ROCKY IV – THE MISUNDERSTOOD: IVAN DRAGO

by Monte on February 11, 2008

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History has not given Ivan Drago a fair shake. Not even close. In all likelihood, Drago, a.k.a. The Siberian Bull, a.k.a. Death From Above, will go down as one of the defining terrors of the 1980s. Our grandchildren will remember him as a barely human manifestation of everything that was wrong with the Soviet Union. But that shit isn’t right. The elitist intellectual scholars who are in a rush to place Drago in a league with the Takagi-fortune-Stealing, non-girl-needing, Wade-murdering, Boddicker-esque villains that defined the 80s couldn’t be more wrong. At worst, he is a misunderstood abomination, the monster to the Soviet Union’s Frankenstein; a beast with incredible (and sometimes lethal) capabilities whose character is deeply buried beneath its freakish appearance and distorted by the fear it inspires. At best, Ivan is nothing short of a hero, a revolutionary, and, in 1985, one of humanity’s brightest lights.

Yeah, okay, so he caved in Apollo Creed’s head. What? That’s his fault? Fuck no. Like his wife said, he’s a professional fighter, not a killer. He never wanted to hurt Creed, who was well known and very respected in the Soviet Union. No, Ivan Drago didn’t kill Apollo Creed. Apollo Creed killed Apollo Creed, with assists from Rocky Balboa and an incompetent referee.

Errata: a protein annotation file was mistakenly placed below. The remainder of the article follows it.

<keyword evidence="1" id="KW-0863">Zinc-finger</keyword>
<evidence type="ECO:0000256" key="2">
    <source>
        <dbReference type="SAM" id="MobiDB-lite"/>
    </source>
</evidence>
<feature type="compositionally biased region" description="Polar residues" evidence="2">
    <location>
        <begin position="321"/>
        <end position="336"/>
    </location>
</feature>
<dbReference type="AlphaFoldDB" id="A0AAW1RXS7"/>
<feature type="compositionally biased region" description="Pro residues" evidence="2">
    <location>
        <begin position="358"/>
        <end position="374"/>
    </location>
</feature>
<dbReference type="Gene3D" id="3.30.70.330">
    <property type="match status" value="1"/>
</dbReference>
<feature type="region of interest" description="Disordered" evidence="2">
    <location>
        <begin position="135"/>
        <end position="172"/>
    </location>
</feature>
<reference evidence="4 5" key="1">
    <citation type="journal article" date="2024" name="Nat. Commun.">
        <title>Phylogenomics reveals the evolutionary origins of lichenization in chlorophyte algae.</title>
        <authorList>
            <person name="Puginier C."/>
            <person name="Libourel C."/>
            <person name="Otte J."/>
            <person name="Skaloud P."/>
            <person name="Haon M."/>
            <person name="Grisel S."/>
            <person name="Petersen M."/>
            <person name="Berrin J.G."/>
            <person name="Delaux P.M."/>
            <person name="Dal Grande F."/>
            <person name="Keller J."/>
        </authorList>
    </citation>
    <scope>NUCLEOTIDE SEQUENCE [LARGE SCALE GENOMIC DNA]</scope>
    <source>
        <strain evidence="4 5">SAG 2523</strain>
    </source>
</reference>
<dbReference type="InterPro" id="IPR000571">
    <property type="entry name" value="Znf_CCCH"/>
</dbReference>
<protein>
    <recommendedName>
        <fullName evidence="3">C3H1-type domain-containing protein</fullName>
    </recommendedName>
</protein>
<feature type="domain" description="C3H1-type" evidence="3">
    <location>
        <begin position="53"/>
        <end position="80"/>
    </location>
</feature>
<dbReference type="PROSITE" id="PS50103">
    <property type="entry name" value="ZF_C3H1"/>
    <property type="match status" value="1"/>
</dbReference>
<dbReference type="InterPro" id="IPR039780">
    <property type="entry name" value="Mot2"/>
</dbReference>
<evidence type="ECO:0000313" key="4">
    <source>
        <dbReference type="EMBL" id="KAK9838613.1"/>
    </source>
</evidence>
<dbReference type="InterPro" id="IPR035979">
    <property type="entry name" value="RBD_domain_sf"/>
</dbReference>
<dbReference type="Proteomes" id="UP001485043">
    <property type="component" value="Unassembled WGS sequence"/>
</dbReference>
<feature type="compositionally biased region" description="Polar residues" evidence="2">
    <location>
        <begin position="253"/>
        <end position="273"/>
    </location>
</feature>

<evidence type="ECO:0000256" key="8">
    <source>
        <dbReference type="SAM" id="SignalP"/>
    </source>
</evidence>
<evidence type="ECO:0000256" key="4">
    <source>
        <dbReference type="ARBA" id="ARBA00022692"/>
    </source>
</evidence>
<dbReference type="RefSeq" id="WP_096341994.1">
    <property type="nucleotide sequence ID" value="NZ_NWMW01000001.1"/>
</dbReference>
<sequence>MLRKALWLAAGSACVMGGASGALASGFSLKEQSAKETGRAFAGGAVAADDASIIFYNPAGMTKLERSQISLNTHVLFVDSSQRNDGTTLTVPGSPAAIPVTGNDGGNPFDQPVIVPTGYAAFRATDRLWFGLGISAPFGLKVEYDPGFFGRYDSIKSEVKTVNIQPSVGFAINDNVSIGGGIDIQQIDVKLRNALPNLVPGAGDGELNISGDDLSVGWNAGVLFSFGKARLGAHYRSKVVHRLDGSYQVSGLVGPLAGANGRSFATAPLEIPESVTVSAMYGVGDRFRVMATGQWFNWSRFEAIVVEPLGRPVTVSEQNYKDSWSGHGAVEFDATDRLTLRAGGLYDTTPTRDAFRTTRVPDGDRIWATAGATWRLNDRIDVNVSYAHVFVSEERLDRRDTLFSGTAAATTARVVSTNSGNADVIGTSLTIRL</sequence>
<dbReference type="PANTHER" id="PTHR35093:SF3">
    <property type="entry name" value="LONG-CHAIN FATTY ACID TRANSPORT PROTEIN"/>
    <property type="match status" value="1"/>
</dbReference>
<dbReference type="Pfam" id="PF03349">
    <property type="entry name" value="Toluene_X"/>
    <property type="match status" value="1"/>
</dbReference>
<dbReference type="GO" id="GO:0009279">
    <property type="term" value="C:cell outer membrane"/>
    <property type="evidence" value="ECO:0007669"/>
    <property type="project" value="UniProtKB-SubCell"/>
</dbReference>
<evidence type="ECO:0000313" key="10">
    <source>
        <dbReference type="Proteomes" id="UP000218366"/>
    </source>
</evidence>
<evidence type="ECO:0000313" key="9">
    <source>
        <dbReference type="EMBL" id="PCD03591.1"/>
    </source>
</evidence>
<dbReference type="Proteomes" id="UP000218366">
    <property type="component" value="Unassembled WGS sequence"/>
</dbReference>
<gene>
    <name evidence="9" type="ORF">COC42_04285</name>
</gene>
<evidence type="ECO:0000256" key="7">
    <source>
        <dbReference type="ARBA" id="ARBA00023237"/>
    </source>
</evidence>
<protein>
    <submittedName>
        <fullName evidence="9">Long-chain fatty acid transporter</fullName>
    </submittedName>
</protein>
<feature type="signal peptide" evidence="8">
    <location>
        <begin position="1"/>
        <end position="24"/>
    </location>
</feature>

The fact of the matter is that Creed killed himself when he manipulated his way into fighting Drago. He had no business getting in the ring with anyone, for that matter. He was a god damned Has Been, just like straight-shooting Russian antagonist Nicoli Koloff said he was. Honestly, it could be argued that Creed was washed up before his first fight with Rocky. He eked out a controversial spit-decision victory against a struggling club fighter who only had six weeks to train for the fight. Then, a year later, he was knocked out by the same club fighter, who was boxing right-handed for the first time, nursing a surgically repaired eye, and had virtually no strategy (Run through him? Run over him? Thanks, Mick).

And that was some eight odd years before the Drago fight, when he was beaten to death in the second round by an amateur fighter. The Counte of Monte Fisto evaded exactly zero of the 41 punches Drago threw. The only reason he didn’t die sooner was because Drago wasted five or six punches on his body. And it’s not like he wasn’t warned beforehand. Rocky reminded Apollo that he was an old man, and cautioned him against mixing it up with Drago. Did he listen? Fuck no. He bitched about someone else stealing his glory. He was a fucking Has Been that died because he was everything Drago and Rocky weren’t: arrogant, boastful, flashy, superficial, lazy, and, at the risk of being redundant, black.